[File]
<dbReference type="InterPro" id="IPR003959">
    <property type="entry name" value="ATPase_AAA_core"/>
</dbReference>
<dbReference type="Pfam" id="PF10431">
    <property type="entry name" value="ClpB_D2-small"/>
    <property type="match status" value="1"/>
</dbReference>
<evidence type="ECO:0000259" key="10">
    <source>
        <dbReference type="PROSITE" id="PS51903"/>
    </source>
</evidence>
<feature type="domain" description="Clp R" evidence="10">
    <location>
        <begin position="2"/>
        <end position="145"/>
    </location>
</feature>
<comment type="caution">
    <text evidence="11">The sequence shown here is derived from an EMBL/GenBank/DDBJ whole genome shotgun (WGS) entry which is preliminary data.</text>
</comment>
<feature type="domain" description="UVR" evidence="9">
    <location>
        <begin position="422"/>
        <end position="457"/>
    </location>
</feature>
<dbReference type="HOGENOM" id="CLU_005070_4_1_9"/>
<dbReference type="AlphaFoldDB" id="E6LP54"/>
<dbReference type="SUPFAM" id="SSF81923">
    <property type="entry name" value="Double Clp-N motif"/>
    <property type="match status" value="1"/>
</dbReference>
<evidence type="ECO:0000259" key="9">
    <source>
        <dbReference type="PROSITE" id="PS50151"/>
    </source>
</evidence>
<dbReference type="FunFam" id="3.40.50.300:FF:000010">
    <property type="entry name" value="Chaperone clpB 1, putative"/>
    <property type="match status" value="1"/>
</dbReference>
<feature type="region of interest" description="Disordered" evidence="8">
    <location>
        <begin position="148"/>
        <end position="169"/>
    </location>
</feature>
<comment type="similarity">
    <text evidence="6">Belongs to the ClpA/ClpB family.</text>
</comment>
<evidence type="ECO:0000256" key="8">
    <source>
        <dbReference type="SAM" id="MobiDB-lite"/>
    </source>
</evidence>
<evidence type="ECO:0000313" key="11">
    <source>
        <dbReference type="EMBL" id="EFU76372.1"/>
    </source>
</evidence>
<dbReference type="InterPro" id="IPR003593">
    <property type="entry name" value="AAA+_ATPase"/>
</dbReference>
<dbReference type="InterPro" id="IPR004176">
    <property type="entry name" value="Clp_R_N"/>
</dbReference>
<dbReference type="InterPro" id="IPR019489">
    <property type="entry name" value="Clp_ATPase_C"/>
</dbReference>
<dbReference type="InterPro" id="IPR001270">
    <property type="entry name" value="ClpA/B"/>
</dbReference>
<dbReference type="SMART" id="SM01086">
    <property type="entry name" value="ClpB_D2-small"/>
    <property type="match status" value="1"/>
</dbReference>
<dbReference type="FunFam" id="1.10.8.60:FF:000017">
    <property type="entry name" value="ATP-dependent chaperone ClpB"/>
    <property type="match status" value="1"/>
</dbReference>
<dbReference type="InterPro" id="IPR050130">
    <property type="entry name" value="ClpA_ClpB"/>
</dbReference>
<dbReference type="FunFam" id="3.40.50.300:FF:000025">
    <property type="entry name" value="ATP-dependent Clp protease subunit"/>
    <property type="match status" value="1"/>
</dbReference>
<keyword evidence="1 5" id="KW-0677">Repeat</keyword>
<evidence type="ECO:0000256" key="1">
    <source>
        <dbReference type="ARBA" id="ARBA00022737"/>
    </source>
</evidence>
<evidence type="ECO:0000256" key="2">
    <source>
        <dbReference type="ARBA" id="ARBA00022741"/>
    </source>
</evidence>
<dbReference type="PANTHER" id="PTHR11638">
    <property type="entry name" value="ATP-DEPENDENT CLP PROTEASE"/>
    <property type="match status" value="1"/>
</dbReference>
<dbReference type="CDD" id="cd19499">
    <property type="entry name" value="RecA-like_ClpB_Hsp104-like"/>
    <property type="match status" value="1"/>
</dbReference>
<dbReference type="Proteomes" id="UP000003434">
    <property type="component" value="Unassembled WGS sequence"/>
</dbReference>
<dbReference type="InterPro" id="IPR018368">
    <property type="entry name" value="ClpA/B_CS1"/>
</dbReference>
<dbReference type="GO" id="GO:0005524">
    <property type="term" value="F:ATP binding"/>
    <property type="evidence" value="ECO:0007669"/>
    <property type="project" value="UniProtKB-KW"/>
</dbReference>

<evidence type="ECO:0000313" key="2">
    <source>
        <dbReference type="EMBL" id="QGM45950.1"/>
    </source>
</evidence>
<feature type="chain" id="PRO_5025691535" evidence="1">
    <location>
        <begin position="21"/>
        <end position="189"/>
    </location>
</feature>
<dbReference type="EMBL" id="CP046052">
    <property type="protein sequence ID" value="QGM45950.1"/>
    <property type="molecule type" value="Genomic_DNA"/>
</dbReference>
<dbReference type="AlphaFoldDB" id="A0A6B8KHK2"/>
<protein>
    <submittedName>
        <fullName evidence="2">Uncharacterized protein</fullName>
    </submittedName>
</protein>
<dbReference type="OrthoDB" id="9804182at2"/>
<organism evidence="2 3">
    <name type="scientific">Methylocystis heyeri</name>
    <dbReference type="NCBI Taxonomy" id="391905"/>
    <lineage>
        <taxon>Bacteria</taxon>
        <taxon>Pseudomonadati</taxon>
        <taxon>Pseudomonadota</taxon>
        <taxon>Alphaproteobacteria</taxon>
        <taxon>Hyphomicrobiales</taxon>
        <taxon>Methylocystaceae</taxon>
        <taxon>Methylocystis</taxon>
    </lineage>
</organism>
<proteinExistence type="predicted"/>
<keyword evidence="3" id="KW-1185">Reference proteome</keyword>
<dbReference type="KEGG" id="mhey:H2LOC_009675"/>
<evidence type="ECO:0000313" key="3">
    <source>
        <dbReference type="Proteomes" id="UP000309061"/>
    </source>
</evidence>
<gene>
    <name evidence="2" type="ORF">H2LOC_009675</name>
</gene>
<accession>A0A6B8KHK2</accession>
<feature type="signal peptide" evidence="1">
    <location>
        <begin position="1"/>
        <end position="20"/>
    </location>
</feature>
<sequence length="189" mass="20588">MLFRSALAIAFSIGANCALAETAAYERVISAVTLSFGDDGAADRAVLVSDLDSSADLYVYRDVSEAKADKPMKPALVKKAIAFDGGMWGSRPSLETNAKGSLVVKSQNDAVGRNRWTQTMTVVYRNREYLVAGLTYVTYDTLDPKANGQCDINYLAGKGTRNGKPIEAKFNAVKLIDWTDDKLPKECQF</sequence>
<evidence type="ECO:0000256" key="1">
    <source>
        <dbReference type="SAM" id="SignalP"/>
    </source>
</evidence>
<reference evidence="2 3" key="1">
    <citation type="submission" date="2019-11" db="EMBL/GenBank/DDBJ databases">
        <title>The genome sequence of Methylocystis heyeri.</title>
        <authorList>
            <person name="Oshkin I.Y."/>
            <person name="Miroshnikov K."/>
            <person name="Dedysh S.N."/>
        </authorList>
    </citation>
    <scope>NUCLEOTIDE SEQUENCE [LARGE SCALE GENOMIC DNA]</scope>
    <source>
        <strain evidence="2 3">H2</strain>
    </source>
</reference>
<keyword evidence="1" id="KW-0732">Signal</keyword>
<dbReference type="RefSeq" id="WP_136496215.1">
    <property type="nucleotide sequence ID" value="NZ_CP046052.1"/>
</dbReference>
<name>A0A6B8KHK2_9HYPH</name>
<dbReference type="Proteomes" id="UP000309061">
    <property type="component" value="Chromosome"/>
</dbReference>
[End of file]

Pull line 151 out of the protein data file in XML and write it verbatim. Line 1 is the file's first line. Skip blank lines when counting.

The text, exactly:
        <taxon>Methylocystis</taxon>